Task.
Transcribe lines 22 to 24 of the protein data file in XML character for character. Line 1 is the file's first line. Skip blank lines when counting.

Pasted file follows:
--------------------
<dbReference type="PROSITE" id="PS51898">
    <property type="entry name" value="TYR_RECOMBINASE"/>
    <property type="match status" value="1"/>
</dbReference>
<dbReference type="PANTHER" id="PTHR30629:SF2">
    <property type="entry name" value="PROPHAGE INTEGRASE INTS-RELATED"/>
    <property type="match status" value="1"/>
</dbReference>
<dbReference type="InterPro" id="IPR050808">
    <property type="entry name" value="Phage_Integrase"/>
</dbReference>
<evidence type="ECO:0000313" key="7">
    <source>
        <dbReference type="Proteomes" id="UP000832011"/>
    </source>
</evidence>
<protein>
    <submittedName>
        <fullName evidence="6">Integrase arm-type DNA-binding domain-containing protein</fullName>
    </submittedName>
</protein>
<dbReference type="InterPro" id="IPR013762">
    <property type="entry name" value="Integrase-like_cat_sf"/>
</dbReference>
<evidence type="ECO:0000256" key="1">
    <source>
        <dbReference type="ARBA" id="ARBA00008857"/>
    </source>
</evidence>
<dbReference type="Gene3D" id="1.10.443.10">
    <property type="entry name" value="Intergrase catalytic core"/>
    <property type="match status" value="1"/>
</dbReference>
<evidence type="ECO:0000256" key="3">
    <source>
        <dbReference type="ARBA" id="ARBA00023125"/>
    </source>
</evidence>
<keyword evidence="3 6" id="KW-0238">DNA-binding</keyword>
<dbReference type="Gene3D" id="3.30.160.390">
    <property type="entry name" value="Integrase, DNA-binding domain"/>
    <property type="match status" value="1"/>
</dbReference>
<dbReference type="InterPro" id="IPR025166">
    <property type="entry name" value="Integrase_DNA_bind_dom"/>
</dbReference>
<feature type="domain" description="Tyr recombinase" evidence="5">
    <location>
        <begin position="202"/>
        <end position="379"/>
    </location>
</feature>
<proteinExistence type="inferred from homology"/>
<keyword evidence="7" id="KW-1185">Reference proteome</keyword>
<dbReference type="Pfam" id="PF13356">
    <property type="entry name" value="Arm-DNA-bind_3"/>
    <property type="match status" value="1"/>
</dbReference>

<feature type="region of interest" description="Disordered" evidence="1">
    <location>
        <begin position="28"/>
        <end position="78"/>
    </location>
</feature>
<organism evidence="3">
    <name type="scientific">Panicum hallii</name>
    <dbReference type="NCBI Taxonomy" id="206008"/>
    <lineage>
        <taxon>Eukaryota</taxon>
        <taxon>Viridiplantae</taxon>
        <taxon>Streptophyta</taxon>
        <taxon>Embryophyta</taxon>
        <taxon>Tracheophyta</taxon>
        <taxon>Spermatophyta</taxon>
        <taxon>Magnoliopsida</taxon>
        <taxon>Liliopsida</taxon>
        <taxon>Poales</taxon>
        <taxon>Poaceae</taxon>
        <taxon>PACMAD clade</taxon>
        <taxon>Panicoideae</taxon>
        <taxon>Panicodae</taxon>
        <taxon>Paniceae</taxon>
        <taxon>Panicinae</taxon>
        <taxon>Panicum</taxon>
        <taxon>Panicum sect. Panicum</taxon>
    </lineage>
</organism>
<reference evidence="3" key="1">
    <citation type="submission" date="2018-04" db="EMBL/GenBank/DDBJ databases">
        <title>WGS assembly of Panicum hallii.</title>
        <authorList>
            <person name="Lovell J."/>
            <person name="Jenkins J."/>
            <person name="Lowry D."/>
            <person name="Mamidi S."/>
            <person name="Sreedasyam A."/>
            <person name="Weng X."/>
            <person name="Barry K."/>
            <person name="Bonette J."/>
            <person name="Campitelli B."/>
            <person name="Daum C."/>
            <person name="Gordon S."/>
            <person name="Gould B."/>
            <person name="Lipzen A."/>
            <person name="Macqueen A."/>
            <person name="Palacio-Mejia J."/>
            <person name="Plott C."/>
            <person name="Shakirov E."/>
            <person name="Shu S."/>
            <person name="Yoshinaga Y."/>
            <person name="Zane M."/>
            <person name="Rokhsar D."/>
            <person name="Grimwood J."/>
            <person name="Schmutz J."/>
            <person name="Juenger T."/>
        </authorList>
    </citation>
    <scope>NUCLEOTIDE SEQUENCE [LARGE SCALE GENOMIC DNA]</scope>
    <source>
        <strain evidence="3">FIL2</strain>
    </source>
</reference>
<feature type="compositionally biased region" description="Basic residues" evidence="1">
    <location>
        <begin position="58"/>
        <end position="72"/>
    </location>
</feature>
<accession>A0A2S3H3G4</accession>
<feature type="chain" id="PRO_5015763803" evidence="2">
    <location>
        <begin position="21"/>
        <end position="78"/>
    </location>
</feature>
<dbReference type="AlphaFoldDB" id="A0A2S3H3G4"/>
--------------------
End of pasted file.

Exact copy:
<dbReference type="InterPro" id="IPR013762">
    <property type="entry name" value="Integrase-like_cat_sf"/>
</dbReference>